Going to the movies has lost its romance. The blockbuster era has transformed Hollywood—so much so the event of going to the theater has become diluted, clouded by how expensive it is. Appealing to the masses, however, is a revenue-making trend that’s on its way out; boutique experiences, as evidenced by the rise of Alamo Drafthouse and other dine-in/cocktail-serving theaters are on the up. The desire to experience something worthwhile means there’s an audience for just about anything, including film screenings accompanied by a live orchestra.
This past weekend, Brooklyn’s National Sawdust kicked off its third season with a special showing of Pablo Larraín’s 2016 film, Jackie. NYC’s Wordless Music Orchestra was seated beneath the screen, playing the film’s Academy Award-nominated score by Mica Levi. We know that soundtracks are the heart of any movie, but that fact is never more clear than when the soundtrack is playing out live during the motion picture. From the nuances in melody and key to tempo and crescendo, you’ll never better understand how integral a soundtrack is to telling a story than when experienced live.
Upon leaving this particular screening—my first “live” movie experience since seeing The Rocky Horror Picture Show—my friend turned to me and said they didn’t realize how sparingly Levi’s composition was used. (We’re both very big fans of Jackie.) Indeed, the act of watching when the orchestra picked up and put down their instruments heightened the drama on screen, building anticipation. The soundtrack becomes a character in and of itself when experienced live; the music’s emotion is the gateway to the emotion of the film. Jackie is a fabulous movie, and Natalie Portman’s performance is worthy of all its praise, but it’s Levi’s score that truly captures the dissociation one feels after trauma. The further the strings slip into flat territory, the further we go into despair. You get this sense listening to the soundtrack on its own, but music and film are truly a couple worth getting in bed with.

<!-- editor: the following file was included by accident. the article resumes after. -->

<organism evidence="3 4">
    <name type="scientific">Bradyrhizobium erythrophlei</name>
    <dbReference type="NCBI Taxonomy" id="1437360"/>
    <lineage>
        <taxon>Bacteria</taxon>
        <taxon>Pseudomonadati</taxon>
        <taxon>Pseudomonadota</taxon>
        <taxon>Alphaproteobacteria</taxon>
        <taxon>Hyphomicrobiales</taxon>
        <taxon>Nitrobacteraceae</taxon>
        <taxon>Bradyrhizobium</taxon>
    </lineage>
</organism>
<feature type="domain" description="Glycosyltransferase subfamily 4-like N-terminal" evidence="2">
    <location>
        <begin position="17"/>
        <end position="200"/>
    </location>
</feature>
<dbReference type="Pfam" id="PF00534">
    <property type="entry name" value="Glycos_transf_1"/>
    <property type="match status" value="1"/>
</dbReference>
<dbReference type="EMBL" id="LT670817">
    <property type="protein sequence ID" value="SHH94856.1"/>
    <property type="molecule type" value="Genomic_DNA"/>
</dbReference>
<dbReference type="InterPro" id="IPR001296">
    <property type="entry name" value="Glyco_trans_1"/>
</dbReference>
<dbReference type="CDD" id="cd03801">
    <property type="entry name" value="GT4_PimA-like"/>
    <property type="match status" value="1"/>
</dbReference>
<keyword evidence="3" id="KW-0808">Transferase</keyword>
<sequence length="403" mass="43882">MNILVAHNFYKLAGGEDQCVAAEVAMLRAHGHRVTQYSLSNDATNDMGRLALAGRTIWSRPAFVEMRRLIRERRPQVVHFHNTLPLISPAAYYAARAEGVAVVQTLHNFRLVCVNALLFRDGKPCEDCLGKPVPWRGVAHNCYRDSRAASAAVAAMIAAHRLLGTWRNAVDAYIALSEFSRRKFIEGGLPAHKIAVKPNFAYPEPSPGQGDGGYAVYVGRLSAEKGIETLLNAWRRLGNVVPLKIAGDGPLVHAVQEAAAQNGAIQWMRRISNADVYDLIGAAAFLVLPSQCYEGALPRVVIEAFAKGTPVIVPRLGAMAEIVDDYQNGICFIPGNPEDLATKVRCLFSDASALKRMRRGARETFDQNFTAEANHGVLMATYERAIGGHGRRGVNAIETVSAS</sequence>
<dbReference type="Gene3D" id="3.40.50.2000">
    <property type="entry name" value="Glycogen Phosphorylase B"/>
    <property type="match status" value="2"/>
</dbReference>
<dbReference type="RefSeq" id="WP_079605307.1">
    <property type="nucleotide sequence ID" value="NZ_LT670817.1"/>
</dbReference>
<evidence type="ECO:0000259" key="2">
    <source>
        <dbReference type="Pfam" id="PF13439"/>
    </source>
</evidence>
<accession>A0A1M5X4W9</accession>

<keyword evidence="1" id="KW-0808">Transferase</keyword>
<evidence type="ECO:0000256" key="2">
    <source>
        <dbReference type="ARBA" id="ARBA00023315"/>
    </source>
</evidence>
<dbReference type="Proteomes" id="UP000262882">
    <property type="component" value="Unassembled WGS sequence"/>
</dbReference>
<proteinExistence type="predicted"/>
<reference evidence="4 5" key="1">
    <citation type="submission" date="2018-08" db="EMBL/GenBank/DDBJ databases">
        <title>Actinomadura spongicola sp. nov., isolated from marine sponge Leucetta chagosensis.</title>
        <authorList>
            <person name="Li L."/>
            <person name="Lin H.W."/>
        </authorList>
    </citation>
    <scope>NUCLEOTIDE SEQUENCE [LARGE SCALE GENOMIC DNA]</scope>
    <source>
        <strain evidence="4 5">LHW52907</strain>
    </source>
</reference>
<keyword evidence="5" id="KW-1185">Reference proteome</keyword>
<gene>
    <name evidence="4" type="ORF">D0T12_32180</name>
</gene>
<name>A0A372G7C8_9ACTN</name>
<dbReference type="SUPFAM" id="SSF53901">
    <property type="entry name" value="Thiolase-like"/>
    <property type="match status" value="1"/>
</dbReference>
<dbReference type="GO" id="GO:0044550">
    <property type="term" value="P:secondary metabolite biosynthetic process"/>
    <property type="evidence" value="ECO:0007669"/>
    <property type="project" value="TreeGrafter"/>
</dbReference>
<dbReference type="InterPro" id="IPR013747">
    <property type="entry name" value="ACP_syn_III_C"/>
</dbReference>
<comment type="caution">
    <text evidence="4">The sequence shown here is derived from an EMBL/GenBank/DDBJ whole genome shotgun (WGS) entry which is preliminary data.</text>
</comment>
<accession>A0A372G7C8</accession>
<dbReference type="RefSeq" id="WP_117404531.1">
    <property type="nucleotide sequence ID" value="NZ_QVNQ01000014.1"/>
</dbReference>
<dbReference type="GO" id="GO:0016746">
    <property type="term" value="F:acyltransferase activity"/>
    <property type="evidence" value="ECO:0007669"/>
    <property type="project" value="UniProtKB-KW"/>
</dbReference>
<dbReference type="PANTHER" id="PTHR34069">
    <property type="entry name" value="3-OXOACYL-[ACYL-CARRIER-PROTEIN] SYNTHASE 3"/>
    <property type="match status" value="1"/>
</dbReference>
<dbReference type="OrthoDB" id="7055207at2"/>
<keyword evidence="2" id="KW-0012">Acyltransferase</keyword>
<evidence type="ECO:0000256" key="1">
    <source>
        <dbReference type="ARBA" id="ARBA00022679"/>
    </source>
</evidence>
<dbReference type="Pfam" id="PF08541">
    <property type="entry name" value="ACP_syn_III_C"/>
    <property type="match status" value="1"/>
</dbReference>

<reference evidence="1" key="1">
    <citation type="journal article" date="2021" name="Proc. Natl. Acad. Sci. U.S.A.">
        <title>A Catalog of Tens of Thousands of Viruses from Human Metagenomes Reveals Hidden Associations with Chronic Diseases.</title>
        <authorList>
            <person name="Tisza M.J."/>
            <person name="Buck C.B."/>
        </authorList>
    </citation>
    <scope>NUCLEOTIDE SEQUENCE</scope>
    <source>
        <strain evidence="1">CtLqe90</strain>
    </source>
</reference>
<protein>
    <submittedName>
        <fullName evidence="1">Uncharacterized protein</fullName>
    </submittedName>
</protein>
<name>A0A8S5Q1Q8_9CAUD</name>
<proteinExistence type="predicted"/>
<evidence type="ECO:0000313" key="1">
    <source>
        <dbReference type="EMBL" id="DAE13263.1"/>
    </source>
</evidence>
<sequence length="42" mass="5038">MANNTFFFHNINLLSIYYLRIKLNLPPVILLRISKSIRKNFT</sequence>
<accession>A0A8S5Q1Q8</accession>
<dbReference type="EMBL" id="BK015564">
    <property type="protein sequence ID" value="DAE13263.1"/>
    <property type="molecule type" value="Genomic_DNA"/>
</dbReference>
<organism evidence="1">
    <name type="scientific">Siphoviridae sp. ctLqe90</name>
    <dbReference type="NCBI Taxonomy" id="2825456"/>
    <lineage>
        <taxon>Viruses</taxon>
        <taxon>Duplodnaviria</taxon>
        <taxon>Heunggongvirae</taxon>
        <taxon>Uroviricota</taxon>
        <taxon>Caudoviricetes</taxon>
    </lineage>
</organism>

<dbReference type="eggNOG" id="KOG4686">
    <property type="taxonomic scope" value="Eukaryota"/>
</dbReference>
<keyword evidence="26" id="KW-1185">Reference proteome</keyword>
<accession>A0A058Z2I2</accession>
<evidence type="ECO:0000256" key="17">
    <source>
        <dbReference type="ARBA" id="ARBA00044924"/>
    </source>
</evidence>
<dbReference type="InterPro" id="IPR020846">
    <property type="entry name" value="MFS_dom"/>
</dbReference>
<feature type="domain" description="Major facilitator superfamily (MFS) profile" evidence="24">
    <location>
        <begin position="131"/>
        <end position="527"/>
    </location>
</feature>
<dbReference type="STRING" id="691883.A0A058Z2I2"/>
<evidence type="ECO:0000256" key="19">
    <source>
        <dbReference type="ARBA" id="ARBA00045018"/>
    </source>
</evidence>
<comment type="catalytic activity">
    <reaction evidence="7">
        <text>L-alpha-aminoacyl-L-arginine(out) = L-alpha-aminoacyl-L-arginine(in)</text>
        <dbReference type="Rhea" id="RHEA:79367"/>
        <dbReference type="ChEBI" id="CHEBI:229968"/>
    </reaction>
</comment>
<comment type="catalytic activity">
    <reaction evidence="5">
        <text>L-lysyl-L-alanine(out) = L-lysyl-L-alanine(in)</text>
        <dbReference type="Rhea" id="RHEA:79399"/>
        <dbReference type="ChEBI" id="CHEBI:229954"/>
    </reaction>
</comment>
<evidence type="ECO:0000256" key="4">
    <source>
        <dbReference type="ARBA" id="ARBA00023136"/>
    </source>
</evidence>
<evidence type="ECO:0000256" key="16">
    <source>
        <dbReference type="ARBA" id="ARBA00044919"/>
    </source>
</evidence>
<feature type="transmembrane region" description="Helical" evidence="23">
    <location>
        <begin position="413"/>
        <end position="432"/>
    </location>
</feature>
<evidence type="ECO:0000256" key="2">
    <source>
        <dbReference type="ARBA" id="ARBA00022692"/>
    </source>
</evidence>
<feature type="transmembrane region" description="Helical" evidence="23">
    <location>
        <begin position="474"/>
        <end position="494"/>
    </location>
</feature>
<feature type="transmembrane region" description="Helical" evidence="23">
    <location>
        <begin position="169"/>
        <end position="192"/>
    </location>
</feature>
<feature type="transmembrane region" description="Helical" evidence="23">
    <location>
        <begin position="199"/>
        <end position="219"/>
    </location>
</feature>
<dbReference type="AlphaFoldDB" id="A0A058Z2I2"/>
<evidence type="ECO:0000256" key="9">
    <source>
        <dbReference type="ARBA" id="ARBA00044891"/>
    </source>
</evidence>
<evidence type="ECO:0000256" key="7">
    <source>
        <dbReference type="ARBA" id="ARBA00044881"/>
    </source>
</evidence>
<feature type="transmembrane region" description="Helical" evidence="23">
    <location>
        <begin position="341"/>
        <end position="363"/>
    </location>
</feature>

For information on where to find a live orchestra screening of certain films, start here. And for more information on National Sawdust, head here. Live orchestrations with film are just one aspect of the venue’s diverse programming. For example, as part of National Sawfust’s Origins season, any aspiring female composer is encouraged to enter its first-ever Hildegard Competition. The winner of the competition will have her work premiered by the Refugee Orchestra at National Sawdust in Brooklyn. This is just one of many efforts National Sawdust is putting forth in encouraging, uplifting, and supporting rising female musicians—both classical and non-classical. The season ahead is a multicultural endeavor boasting a team of nine female curators and artists-in-residence, and more. That’s definitely something worthy of a standing ovation.